TULSA, Okla. — Parents and educators are still settling into the "new normal" for their students. The pandemic is not only dictating how students are in school, but also bringing significant changes to districts enrollment and funding.
Brooke Rogers sits at the kitchen table with her daughter Nora. This isn't the second-grade experience she expected. Instead of being in a classroom with her friends, she's learning from home online with Epic Charter Schools.
“She loves it," Rogers said. "She’s learning so much.”
Rogers originally planned to send her daughter to school in-person at Union Public Schools.
“Then once I heard all the board meetings and it just made me feel really uneasy," she said. "And I was like, if I’m going to do virtual then it’s going to be with Epic because they’ve done this for many years.”
She isn’t alone in sending her child to Epic. Enrollment at Epic’s two online charter schools doubled since last school year.
According to data from the Oklahoma State Department of Education, Epic Blended Learning Center jumped from nearly 11,000 students before the pandemic to more than 23,000 now. The Epic One-on-One school soared from about 17,000 students pre-pandemic to more than 35,000.
The growth led Epic to hire nearly 900 additional teachers.
“We started noticing a skyrocket in enrollment," said Shelly Hickman, assistant superintendent at Epic Charter Schools. "I would say it started occurring late June early July. I think at that time parents were probably coming to the realization that this school year was going to be non-traditional.”
As enrollment at charter schools climb, traditional public schools are seeing enrollment fall.
Data from OSDE shows Union Public Schools lost just over five percent of students. Broken Arrow lost a little more than four percent. Tulsa Public Schools lost more than seven percent of students, or about three thousand students.
“We believe that there’s a huge impact due to the pandemic," said Jorge Robles, chief operations officer of TPS. "Because it’s under-enrollment entering grades as opposed to people leaving.”
Educators said much of the drop in enrollment comes from pre-k and kindergarten students waiting an extra year before attending school.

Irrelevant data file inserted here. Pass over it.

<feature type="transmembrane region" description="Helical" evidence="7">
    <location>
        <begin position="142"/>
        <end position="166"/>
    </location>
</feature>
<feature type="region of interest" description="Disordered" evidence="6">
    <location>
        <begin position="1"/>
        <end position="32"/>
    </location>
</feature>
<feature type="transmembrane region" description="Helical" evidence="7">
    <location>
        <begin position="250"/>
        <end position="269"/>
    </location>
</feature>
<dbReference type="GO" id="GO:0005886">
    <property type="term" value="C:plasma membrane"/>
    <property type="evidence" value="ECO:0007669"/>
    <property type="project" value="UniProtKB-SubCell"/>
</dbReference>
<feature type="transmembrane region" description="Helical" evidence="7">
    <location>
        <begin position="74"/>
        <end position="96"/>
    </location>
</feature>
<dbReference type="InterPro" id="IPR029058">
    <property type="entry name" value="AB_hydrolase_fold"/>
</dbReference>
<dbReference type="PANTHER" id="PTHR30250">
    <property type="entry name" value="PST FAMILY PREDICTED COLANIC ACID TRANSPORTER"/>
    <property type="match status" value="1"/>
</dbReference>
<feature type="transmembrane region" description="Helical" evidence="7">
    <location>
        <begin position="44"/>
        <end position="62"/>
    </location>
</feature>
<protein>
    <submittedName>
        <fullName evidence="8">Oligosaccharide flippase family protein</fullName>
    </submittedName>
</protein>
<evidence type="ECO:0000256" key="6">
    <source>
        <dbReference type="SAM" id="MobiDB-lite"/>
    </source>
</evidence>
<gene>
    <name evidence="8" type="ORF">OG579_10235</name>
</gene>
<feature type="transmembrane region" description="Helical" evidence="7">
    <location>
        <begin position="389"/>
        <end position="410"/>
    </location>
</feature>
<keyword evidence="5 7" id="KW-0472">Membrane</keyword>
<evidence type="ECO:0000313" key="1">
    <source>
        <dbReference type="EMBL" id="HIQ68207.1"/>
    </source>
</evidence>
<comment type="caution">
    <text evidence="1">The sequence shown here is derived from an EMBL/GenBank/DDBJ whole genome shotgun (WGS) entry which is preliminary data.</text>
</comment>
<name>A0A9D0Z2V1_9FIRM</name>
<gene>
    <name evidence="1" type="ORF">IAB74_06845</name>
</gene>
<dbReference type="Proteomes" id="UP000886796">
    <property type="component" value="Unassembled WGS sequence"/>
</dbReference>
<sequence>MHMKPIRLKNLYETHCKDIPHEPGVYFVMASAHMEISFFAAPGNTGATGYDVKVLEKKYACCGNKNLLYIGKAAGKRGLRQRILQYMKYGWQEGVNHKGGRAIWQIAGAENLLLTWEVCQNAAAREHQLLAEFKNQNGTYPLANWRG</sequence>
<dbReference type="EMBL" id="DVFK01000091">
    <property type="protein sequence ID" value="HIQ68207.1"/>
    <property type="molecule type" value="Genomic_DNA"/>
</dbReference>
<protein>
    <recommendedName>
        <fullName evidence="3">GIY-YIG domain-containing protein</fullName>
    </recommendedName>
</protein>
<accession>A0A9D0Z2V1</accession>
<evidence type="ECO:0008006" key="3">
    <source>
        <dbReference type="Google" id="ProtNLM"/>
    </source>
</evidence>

“Whether students have stayed out of all traditional public schools or even virtual schools in the kindergarten and pre-k year, that’s very unusual," said State Superintendent Joy Hofmeister.
Enrollment changes impact funding.
When this year’s mid-year adjustment came out, traditional public schools lost millions.
According to OSDE, Union lost $2.9 million. Broken Arrow is down $5.18 million. And TPS saw an $8.8 million funding cut.
“Although we’re expecting it, it still didn’t make it normal," said Nolberto Delgadillo, chief financial officer for TPS. "It was abnormal considering the circumstances, but we adjusted. We have a resilient district, a resilient team to be able to come together and figure out the opportunities to leverage that.”
Meanwhile, Epic’s additional students brought with them a significant funding increase.
According to OSDE, the Epic Blended Learning Center saw an increase of $62.9 million. Epic One-on-One gained $92.9 million. That adds up to close to $156 million in additional funding.
Hickman said, it's needed. Especially because the school doesn’t receive any local funding, just state and federal.
“Our overall per-pupil funding is very much below the state average," Hickman said. "We get a little bit over six-thousand per student, but the state average of per-pupil funding is over nine-thousand.”
Because the school’s enrollment increased so dramatically in a short period of time, it struggled to cover costs for students during the first semester.
“We had to pinch every penny that we had to get to mid-term," Hickman said. "And we had to take out $25 million in loans because those students also needed laptops and they needed connectivity and they needed digital curriculum.”
Meanwhile, TPS said it was able to plan for the change and didn’t lose any programs. Federal stimulus dollars helped keep it going.
“I think that we were in a fortunate space to be able to plan and leverage the federal stimulus dollars, leverage some of the foresight we had to be ready to absorb this," Delgadillo said. "And therefore to continue to support our workforce and prepare ourselves and springboard us into next year.”
Speaking of next school year, educators believe the numbers will shift around again as some students learning online go back to in-person schools.
Something Rogers said is a possibility for her daughter.
“Eventually I want her to go back to school," she said. "I think the socialization for kids is so important. I think they learn off of other kids. I think it has been a great experience for us, but I also do think there are things she’s been missing by not being at school with friends.”
In his state of the state address this year, Governor Kevin Stitt called for changes to the state education funding formula to eliminate what he calls "ghost students" or students counted in multiple districts after switching.
State Superintendent Hofmeister cautions against it.
“It is an anomaly in this year to see the kind of seismic shift in enrollment," she said. "And it really underscores why we wouldn’t want to do radical changes to a funding formula that’s been in place, working really well for decades.”
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